“Blur” by David Shields
Like a number of playwrights from Luigi Pirandello to Jack Gelber, he is attempting to bring the audience completely into the action, to make them forget what is real and what is not.
Mr. Winterbottom’s recent films have trampled the boundary between artifice and documentary.
How much is true and how much is acting in this extremely intimate, fake-but-real documentary about the Wagners, a voluble, often abrasive New York couple in late middle age who drive across the country with their adult daughters to visit their son, a Los Angeles filmmaker? That filmmaker, Andrew Wagner, who accompanied them on the trip, is actually the producer, director, and cinematographer of The Talent Given Us. Whatever the truth, this fascinating, lively film adds a new twist to the documentary form.
It’s always been tough getting my life and art aligned, and I firmly believe that to be a truly good artist your art needs to be directly linked to your life.
Try to make it real--compared to what?
My real life has fallen into the cracks between myself and my film.
Richard Stern is, as one critic has said, “almost famous for being not famous”--friend of Pound, Beckett, Bellow, Mailer, Roth. Stern says,
My whole life I’ve pursued these people: great inventors. What is the best, the most interesting thing going? Since I was a little tyke, I’ve wanted to find out what makes the great tick. Growing up in New York, I trailed Sinclair Lewis up to what didn’t succeed in being an escape route, I met Artur Schnabel on a bus and asked him if he’d like to use our piano, Einstein in Central Park. In England--Cambridge--the physicist Paul Dirac came over with a misdelivered letter, so I used to cross the street and ask dumbie questions about the Big Bang. He was supposed to be laconic, Delphic, but I found him open and fluent. Being at the University of Chicago has led to friendships with all sorts of remarkable people. Writers are usually the best to know. Their business is openness and fluency. People frequently ask, “Isn’t it bad to be in Roth’s and Bellow’s shadow?” I don’t feel that.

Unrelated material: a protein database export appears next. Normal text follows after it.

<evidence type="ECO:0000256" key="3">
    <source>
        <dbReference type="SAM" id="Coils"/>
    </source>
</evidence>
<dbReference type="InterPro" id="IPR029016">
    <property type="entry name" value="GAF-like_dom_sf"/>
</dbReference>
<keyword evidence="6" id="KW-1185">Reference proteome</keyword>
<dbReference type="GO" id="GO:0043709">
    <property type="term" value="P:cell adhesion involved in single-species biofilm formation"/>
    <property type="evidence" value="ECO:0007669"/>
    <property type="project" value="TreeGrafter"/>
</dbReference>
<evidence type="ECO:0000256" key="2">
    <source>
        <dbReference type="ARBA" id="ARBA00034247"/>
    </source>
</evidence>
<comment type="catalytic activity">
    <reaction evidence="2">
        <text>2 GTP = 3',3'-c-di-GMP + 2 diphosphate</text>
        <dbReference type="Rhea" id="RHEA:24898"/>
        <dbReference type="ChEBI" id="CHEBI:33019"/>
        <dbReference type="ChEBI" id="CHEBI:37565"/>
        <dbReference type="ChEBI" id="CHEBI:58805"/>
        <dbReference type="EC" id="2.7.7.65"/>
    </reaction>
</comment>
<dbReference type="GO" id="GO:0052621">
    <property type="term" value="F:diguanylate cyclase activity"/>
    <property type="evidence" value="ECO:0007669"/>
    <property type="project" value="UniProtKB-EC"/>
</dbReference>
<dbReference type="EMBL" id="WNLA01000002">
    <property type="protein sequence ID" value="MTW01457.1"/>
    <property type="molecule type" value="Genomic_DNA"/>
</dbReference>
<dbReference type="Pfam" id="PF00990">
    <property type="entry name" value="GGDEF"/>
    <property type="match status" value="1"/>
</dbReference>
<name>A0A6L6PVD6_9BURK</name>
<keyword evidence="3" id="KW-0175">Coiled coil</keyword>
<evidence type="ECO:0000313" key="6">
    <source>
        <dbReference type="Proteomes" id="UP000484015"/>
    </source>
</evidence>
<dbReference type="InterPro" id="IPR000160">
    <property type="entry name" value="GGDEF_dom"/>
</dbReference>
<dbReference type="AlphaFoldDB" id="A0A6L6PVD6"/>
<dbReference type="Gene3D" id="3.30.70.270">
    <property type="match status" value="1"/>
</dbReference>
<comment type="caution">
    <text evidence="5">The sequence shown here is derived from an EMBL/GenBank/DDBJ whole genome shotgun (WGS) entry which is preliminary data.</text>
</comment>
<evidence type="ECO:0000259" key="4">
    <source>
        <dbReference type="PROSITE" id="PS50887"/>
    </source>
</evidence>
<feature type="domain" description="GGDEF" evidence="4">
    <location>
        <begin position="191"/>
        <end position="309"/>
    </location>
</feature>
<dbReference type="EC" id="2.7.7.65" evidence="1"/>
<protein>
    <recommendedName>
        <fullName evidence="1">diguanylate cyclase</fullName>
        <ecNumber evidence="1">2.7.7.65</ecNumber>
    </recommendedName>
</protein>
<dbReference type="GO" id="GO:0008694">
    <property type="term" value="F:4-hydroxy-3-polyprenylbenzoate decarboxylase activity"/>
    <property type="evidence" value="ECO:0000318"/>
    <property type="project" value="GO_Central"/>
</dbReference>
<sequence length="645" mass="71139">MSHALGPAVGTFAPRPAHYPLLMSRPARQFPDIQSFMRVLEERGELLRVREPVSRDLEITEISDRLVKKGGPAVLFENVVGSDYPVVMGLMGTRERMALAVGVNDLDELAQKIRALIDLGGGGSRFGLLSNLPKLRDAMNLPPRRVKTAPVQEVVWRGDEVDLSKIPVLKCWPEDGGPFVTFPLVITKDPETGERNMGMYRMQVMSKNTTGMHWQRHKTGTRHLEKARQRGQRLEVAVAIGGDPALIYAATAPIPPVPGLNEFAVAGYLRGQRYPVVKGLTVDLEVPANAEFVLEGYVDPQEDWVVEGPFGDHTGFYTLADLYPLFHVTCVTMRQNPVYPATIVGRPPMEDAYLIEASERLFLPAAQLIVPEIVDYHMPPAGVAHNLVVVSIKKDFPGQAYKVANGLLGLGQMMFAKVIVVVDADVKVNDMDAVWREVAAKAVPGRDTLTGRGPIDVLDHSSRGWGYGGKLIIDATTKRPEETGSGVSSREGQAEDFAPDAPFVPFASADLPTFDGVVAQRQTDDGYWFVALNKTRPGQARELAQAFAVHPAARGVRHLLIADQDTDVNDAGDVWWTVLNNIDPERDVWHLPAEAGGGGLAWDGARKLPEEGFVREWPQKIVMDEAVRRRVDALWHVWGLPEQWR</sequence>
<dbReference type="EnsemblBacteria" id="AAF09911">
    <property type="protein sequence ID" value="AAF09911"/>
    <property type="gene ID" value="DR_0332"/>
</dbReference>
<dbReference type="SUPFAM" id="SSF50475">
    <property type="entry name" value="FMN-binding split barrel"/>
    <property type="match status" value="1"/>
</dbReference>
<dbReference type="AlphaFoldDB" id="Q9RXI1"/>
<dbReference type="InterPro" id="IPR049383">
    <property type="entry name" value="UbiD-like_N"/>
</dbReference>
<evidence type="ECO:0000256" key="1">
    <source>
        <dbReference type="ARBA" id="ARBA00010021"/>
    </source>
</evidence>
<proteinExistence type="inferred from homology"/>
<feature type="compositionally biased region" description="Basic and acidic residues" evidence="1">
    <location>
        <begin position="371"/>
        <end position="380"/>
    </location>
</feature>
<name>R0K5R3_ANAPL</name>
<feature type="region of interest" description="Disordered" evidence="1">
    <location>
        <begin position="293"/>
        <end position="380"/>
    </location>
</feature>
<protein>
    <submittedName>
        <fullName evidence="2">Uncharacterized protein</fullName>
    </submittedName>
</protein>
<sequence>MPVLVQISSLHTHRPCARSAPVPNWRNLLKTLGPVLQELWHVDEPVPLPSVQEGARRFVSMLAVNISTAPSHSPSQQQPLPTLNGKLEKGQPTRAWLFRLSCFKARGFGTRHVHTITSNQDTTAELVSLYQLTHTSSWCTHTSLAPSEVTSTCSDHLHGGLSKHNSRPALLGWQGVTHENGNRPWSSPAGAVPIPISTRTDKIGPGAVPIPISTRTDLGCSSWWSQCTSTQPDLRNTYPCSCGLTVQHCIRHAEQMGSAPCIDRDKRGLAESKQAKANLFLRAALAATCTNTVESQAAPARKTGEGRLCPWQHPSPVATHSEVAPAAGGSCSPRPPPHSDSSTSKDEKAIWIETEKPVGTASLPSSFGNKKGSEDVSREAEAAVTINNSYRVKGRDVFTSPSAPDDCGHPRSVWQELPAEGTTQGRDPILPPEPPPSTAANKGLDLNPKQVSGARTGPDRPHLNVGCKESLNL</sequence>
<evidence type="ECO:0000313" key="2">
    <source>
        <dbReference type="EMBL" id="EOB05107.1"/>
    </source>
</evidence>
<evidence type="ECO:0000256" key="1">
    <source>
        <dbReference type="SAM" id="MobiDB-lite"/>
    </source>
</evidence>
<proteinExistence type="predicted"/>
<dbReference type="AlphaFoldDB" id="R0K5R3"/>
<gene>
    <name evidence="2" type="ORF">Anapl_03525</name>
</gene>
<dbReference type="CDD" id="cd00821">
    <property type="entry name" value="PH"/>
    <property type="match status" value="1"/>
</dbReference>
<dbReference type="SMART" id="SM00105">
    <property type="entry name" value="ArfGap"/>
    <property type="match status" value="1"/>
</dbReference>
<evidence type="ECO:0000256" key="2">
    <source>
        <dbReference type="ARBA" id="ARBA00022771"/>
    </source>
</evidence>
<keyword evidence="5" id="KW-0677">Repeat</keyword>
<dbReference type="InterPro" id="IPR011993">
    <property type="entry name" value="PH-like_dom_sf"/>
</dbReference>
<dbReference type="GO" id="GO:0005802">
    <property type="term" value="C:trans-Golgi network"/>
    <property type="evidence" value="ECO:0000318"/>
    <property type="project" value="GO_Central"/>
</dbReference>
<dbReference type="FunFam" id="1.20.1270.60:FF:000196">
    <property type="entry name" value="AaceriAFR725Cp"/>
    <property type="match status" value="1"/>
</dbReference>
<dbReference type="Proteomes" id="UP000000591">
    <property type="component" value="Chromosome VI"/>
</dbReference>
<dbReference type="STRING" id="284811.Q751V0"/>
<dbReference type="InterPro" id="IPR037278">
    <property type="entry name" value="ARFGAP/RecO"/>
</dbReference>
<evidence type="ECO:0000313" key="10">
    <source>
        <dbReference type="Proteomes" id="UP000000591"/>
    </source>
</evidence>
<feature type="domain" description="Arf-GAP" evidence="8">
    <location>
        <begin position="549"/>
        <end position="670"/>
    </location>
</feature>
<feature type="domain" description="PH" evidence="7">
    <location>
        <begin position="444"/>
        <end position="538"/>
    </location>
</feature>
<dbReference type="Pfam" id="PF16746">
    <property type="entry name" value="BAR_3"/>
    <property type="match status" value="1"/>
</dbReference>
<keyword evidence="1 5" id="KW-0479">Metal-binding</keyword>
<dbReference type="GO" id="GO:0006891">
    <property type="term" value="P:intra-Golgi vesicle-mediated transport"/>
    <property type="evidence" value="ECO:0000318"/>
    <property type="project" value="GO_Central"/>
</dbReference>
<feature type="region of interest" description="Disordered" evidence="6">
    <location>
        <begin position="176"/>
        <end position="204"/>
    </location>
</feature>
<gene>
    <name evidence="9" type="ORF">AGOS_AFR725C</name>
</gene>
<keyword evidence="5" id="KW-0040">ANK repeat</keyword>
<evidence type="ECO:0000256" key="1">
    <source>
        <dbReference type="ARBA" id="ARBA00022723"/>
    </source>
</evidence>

He doesn’t feel that, because his deepest subject has always been the way in which actuality gets made and remade. By standing next to monuments and measuring them, he has produced meditations on the relation between imagination and reality that are as meaningful, powerful, profound, beautiful, and funny as any of the monuments he was measuring. A book he has cited as one of his strongest influences is Ford Madox Ford’s The Good Soldier: the putatively pathetic Dowell contemplating the putatively heroic Ashburnham. “You make something of your limits,” Stern says. “Maybe that’s your signature.” It’s shtick: R. Stern, pro schlemiel; friend of the great, the near-great, the ingrate.
An interviewer asks him, “How did this brainy, intellectual, deliberately obsolete persona of yours evolve?” Stern’’s reply: “Boy, I’m devastated.” Asked why his work isn’t more popular, he says, “There’s an absence of something--an energy, a breadth. A severity, a sourness. Some recusant quality which repels? A low quotient of magic? Who knows?”
He quotes John Barth saying to him, “Oh, you know a lot, and you’re productive, but where’s the virtuosity, where’s the art?” The art consists of feigning that there’s mainly miscellany and little order to Stern’s “orderly miscellanies,” which Hugh Kenner has called “almost the invention of a new genre.” In their hybrid messiness, straddling fiction and non-, life and art, Stern’s “orderly miscellanies” perfectly embody and dramatize Stern’s perpetual agon. The miscellanies’ titles invariably define, with precision and subtlety, the thematic investigations the books undertake: One Person and Another is about idolatry; What Is What Was is about memory; The Position of the Body is about mortality. Asked who have been the biggest influences on him, he says,
Stendahl. Proust means so much. James. Dante. Bellow: he’s someone who kept going, who was disciplined. I admire that. I can already feel . . . I’ve had a flirtation or two with extinction. Life readies you for not living.
Asked what current work he admires, Stern says,
The real stuff going on today is women’s poetry--Sharon Olds writing about sex, or her feelings for her father, or her daughter, having a baby, and all that. That’s big stuff.
Whenever Stern starts talking about literature, he inevitably winds up talking about life; the anxious relation between life and literature is what his work always worries. A few years ago, Stern was going to visit my class, but due to a medical emergency in his family, he had to cancel and reschedule for the following year. First, though, he had suggested,
I could call you or you could call me, put me on the speaker phone, perhaps with microphone amplifier, I would apologize to the audience, speaking about the way life erupts and dealing with it is one thing literature does, and then I would like--if possible--to read my story “Wissler Remembers” over the phone and . . .
On and on his e-mail went, deliriously trapped in the interstices between life and art.
It’s all in the art. You get no credit for living.
The life we all live is not enough of a subject for the serious artist; it must be a life with a leaning, a life with a tendency to shape itself only in certain forms.
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